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    Never use pounds interchangeably for mass and force. The pound-mass term has no standing in Physics. As noted, the slug is the proper unit for mass in the imperial system, and the pound is the proper unit for force. In SI, the kilogram is the proper unit for mass, and the Newton is the proper force unit. On planet Earth, one slug weighs 32 pounds and one kilogram weighs 9.8 Newtons.
     
  8. Sep 3, 2012 #7

    sophiecentaur

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    SI makes life so much easier (and you can multiply and divide by ten in your head!!). It really is time that the rest of the known world got rid of the Units that we British ditched a long time ago. (I was only saying the same thing to a friend of mine last night - over a pint!)
     
  9. Sep 3, 2012 #8
    Unfortunately, it does have standing in engineering. Should I have posted this question in the engineering section ? I didn't realize this board was so segregated.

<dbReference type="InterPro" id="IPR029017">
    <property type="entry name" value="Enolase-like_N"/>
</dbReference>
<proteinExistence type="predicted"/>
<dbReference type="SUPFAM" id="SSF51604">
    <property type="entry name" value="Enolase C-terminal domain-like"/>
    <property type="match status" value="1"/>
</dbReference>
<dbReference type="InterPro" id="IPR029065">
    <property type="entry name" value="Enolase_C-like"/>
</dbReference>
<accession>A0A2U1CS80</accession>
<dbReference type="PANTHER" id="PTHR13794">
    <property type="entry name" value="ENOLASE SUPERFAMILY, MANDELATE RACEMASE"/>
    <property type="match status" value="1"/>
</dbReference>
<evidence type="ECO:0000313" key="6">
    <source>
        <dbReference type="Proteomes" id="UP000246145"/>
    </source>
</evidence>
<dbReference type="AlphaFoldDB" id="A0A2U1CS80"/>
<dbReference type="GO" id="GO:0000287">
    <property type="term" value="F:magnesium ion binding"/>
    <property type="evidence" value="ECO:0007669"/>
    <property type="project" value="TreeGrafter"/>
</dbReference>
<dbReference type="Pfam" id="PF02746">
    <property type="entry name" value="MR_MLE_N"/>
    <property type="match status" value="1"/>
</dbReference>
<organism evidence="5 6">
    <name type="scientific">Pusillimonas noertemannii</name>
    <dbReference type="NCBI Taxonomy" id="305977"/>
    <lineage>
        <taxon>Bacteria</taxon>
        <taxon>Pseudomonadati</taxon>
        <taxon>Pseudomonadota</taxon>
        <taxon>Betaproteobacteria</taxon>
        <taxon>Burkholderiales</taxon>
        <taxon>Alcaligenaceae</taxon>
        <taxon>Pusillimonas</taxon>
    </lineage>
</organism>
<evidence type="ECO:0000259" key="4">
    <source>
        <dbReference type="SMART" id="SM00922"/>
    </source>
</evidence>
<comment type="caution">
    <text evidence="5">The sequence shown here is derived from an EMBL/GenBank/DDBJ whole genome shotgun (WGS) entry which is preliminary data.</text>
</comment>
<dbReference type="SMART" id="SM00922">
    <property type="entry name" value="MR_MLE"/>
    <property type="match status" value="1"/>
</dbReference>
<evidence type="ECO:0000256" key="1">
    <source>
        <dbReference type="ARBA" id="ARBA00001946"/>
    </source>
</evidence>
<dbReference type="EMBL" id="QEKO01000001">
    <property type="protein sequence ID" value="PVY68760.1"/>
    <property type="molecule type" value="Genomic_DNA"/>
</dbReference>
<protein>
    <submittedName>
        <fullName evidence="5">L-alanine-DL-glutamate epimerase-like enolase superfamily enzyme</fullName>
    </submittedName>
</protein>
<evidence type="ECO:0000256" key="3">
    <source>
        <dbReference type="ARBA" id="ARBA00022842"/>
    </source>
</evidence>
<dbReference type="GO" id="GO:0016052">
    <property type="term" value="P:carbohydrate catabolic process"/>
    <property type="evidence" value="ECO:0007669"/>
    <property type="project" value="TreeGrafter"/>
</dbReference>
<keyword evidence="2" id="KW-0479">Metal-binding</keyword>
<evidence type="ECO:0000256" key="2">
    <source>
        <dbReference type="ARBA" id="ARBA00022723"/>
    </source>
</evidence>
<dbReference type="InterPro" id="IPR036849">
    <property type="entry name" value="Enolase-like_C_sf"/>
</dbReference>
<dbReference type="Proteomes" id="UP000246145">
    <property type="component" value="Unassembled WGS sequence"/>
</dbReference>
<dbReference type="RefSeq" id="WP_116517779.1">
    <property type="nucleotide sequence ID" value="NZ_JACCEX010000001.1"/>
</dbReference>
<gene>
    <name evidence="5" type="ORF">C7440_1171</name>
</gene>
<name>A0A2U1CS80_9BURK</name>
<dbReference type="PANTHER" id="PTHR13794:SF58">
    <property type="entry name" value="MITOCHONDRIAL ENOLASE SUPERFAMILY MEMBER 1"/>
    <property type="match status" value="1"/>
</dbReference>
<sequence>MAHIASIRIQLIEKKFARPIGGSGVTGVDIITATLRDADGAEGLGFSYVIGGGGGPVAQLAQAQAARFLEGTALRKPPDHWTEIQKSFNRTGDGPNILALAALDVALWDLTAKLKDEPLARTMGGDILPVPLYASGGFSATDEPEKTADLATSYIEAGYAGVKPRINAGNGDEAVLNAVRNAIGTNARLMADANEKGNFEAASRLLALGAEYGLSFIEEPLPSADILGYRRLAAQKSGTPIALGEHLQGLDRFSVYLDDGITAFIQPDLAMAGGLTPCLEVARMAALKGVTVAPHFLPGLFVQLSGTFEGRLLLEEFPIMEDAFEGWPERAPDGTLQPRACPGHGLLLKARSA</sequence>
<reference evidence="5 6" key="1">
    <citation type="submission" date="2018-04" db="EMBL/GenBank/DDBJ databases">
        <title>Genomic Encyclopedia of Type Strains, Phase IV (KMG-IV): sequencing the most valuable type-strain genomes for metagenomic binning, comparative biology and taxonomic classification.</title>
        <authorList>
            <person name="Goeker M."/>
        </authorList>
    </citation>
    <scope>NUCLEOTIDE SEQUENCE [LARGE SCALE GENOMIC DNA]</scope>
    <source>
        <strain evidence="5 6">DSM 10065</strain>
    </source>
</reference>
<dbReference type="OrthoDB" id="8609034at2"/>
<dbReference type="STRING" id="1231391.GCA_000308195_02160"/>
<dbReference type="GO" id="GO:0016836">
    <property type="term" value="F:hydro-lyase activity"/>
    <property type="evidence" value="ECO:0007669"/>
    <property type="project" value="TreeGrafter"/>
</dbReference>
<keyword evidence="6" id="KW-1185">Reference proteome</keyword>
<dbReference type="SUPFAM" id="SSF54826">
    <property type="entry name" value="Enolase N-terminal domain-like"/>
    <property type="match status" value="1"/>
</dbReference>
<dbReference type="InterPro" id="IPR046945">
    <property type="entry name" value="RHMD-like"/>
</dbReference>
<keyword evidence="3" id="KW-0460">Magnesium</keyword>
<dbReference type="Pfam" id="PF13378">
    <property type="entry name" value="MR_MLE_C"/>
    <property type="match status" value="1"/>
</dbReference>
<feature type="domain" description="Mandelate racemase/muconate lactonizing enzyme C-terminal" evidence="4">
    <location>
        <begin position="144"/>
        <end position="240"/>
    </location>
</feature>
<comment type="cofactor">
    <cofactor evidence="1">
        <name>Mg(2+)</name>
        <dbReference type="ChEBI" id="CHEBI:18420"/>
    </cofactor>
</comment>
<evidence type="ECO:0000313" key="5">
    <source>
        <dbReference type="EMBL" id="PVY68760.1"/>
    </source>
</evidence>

10. Sep 3, 2012 #9

    AlephZero

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    Only in the USA. The UK doesn't use what you called "English unts" for engineering any more. In fact using them for any commercial purpose in the UK has been illegal for about 30 years now, except for a few things like speed limits in miles per hour, and beer sold in pints.

    The term "English Units" seems have been invented in the USA, and found its way into some textbooks. They should call them "American Units" IMO.
     
  11. Sep 3, 2012 #10

    sophiecentaur

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    I'm sure the Americans couldn't bring themselves to use what we call "Imperial Units". They spent enough time in shrugging off all that stuff of Empire (Macdonalds and Microsoft excluded, of course).